Russia-Ukraine war: Moscow pulls mercenaries from Libya
Moscow has pulled more than 1,000 Syrian and Russian mercenaries from Libya, as it faces setbacks and personnel losses in its invasion of Ukraine.
According to the Financial Times, about 200 Russian mercenaries from the Kremlin-linked Wagner Group, and about 1,000 pro-Russian Syrian fighters have been withdrawn from the North African country.
Moscow’s influence in the Middle East and Africa expanded in recent years, in part due to its willingness to deploy forces to regional hotspots. Russia intervened in Syria’s civil war in 2015, saving the government of its ally President Bashar al-Assad.
In 2019, the Kremlin sent thousands of Wagner and Syrian mercenaries to Libya to aid its other ally, renegade General Khalifa Haftar, who attempted to seize the capital city of Tripoli from Libya’s UN-recognised government. That offensive failed, but Russian mercenaries remained deployed in Libya's east, where Haftar’s army holds sway.
The Wagner Group is a private military force allegedly controlled by Yevgeny Prigozhin, a close ally of Russian President Vladimir Putin. Prigozhin is believed to have benefitted from lucrative construction and energy contracts in the regions where Moscow has intervened militarily.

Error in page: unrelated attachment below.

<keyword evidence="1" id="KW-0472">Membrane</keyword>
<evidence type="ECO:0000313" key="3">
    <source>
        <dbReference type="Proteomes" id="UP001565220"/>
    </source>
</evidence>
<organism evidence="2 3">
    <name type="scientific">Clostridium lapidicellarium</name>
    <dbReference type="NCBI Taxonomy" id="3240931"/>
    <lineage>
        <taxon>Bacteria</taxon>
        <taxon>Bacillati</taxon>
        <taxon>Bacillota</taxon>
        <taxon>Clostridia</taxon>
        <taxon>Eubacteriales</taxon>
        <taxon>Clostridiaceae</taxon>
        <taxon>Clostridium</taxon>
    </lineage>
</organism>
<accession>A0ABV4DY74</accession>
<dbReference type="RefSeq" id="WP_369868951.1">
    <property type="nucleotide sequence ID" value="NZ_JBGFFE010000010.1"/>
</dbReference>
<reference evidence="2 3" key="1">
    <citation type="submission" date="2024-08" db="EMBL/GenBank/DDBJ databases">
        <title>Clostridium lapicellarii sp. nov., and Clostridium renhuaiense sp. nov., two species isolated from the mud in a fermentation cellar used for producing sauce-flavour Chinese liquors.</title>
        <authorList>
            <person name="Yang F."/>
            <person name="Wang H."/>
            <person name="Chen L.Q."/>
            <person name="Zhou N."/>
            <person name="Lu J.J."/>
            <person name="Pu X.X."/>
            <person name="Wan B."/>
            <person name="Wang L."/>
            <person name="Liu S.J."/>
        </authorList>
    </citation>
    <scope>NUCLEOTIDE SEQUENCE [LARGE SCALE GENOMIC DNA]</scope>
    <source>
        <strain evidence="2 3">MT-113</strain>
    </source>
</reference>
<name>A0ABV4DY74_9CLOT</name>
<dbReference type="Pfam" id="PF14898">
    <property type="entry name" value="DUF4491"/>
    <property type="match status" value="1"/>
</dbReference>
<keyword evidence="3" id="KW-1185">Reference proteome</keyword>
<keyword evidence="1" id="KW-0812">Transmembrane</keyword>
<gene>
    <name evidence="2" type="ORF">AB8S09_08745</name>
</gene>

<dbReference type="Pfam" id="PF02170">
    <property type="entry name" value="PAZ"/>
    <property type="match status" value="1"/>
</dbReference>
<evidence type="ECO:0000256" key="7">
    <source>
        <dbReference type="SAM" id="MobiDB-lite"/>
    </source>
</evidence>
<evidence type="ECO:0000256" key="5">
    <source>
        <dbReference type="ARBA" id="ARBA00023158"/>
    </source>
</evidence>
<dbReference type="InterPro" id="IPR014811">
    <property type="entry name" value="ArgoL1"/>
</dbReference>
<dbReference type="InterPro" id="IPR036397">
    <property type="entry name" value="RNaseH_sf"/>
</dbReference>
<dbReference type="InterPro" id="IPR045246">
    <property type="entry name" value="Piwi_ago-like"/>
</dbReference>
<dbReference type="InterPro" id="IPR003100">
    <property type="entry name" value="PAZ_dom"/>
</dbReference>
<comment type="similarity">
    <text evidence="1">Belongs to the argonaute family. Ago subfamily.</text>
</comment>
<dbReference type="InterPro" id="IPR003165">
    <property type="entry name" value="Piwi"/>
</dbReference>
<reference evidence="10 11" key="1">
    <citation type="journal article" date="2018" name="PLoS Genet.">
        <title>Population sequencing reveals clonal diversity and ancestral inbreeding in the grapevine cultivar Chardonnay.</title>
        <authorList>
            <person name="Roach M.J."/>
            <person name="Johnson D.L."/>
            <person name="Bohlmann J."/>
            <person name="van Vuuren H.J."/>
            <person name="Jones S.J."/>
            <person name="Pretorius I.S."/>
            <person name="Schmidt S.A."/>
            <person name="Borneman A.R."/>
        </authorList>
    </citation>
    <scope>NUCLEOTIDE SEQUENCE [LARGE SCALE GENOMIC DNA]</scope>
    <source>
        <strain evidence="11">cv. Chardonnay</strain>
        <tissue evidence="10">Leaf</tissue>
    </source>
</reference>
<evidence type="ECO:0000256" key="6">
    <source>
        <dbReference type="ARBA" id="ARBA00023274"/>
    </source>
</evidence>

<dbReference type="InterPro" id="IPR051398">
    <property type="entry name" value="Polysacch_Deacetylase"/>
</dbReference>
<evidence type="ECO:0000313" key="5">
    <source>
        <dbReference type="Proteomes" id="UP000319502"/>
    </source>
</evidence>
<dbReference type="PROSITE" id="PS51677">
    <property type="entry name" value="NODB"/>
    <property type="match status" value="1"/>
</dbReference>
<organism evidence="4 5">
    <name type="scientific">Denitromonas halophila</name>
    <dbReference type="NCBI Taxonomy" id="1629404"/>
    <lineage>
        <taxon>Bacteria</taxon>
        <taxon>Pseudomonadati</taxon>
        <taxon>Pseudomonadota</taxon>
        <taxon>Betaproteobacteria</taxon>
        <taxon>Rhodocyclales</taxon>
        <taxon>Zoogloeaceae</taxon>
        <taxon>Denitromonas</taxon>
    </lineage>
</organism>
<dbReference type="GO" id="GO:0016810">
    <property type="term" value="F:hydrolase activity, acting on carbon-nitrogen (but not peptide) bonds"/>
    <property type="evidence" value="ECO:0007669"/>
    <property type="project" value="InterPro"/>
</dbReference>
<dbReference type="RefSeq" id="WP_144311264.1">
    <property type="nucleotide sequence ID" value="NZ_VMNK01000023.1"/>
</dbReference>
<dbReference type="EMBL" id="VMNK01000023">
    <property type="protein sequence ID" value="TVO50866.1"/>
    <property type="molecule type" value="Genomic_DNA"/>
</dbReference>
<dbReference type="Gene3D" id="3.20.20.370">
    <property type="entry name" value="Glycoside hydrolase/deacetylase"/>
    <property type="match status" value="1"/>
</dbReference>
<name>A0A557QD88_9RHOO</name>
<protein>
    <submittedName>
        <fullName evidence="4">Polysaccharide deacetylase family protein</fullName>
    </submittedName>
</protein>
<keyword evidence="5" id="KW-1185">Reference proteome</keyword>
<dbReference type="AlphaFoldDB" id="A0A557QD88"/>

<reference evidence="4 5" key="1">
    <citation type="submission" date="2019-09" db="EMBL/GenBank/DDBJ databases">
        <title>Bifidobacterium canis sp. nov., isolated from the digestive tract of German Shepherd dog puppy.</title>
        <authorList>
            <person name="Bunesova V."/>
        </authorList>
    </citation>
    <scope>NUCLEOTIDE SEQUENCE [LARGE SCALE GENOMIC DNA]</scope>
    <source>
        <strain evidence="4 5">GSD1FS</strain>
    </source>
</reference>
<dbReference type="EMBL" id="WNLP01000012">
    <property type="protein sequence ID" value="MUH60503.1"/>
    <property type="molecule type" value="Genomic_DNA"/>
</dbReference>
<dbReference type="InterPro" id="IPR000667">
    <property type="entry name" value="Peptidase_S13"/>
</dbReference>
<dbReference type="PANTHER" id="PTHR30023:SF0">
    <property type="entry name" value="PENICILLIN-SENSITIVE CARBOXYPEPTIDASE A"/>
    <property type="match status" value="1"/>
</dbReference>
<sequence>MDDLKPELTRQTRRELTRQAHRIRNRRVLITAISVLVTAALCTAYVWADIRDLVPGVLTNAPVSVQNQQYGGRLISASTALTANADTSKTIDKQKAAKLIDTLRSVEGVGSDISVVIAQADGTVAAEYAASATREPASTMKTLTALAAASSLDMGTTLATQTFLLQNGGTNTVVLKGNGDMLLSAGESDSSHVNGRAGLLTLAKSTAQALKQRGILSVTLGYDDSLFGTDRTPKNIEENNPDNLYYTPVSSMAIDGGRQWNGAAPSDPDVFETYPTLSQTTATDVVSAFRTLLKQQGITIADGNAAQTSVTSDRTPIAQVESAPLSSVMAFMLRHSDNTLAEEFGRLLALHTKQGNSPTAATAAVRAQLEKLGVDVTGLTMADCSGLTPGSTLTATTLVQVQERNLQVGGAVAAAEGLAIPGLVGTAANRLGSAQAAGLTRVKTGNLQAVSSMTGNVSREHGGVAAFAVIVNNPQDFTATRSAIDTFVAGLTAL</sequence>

More recently, Russian mercenaries from Wagner have used Libya as a launching pad for other operations in Africa, with forces being deployed to Sudan, the Central African Republic, and Mali.
The Financial Times report cited western officials saying that the Russian mercenaries were being moved from Libya to Ukraine, though it remains to be seen whether the Syrian fighters will follow.
Syria has emerged as a recruitment ground for Russia’s war effort. Last month, Middle East Eye reported the existence of an advertisement in a private Facebook group promising salaries of $3,000 for Syrian fighters with combat experience. The general who oversaw Russian military operations in Syria is steering the country's invasion of Ukraine as well.
Russia has suffered significant military setbacks in Ukraine. On Monday, British Defence Secretary Ben Wallace said that about 15,000 Russian troops have died since the 24 February Russian invasion. With its forces unable to capture the capital city of Kyiv, Moscow has turned its attention to a new offensive in the east and south of the country.
Western officials have said that Russia is recruiting Syrians to fight in Ukraine amid military personnel shortages, though it’s unclear how many have actually arrived in the country.
Speaking at a Senate hearing in early March, General Frank McKenzie, head of US Central Command, said that only “very small groups” were trying to make their way from Syria to Ukraine, calling it a “very small trickle”.